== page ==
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Trump Supporters Remain Firm In Their Support. Aired 4:30-5p ET

Aired November 25, 2015 - 16:30   ET


[16:30:13] JOHN BERMAN, CNN GUEST HOST: It will be interesting to see on Monday.

Athena Jones, thank you so much.

Let's talk about this with CNN political commentators Amanda Carpenter, who once worked for Ted Cruz, and Maria Cardona, who once worked for Hillary Clinton.

Amanda, I want to start with you here, because Henry Barbour, a Republican strategist, a great article in "The Boston Globe" today about Trump's support in New Hampshire. He said: "You can't peel voters off of him with a crowbar," essentially saying that the people who like Trump like him just no matter what.

AMANDA CARPENTER, CNN POLITICAL COMMENTATOR: Well, it's the kind of thing that amazes all of us in the media, that he can say things we don't know are totally true, and it comes down to the fact that he speaks to people's fears and aspirations.

It's like the thing where he says he predicted the terror attacks. Well, a lot of people probably could have seen that coming, but he makes himself into being the Amazing Kreskin, who can see all and predict the future.

Listen, if you, like people who go to a psychic, are inclined to believe that person who speaks in such vague generalities, you can find things to believe and support. And you're not going to waver away. How long that lasts, I'm not sure. But his vague way of speaking is certainly a gimmick. It's working on a lot of people. I don't think he will be able to survive the pressure of a campaign over the next year, but he's been at the top of the polls for the last five months.

BERMAN: So, Maria, Amanda said something there. She said he says things you can't prove are absolutely true. Occasionally, he says things that are false, that are just false. And he never, ever, ever apologizes for it.


BERMAN: Have you ever seen a politician who can do this so deftly?

CARDONA: Never. And I think that's why we need to actually give him the title of the next superhero, because clearly he has not just a Spidey Sense, but he is a superhero in politics apparently, because no one else would be able to survive what he has survived, John.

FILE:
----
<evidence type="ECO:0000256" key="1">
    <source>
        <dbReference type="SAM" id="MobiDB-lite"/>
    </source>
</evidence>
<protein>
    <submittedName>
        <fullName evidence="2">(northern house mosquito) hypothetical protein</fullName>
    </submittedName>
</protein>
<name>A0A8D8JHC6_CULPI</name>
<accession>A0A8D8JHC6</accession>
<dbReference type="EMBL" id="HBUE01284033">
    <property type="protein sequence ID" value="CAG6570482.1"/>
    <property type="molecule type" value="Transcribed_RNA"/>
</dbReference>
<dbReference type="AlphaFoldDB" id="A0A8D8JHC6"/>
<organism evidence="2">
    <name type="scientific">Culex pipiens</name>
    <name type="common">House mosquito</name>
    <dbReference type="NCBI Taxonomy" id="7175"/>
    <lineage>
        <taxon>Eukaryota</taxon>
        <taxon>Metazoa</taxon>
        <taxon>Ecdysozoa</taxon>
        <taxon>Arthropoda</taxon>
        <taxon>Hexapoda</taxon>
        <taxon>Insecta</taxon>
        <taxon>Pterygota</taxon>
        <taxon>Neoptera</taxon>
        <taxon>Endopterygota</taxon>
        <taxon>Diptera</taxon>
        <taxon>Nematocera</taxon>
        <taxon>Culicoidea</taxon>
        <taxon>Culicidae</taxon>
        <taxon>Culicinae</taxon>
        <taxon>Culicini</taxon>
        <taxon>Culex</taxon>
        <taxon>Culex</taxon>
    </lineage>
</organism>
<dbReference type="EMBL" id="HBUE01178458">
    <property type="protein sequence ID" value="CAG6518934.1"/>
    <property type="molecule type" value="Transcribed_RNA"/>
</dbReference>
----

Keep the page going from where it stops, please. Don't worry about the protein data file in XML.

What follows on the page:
And, you know, some of us think it's comical, we joke about it. But at the end of the day, me as a Latina, as a woman, as an American, it is actually scary what he is doing to our political rhetoric. What he says, the things that he says are actually speaking to the worst angels of people's nature.

And what a leader should be doing is trying to bring out the best of ourselves, not cater and promote the worst of ourselves. We have already seen two instances where -- and there are probably more that have not been reported -- where his rhetoric has actually led to violence, one not so long ago where he was actually goading his supporters to throw out a protester who was talking about Black Lives Matter.

Several months ago, we saw up in Boston Trump supporters attack a Hispanic, a homeless Hispanic man because of the rhetoric that he has had against undocumented immigrants and immigrants in general. This man was actually a documented person. He was here legally.

So it is insidious, it is pernicious for the Republican Party to have him as their front-runner. We will see what happens because there's a real possibility that this man could be the nominee.

BERMAN: Well, what he's doing right now among other things is winning, Amanda. And a guy that you work closely with, Ted Cruz, is running against him right now. Does Senator Cruz have a responsibility to stand up and say, hey, look, what Donald Trump is saying just isn't true?

CARPENTER: Well, listen, Senator Cruz is campaigning to make Senator Cruz President Cruz.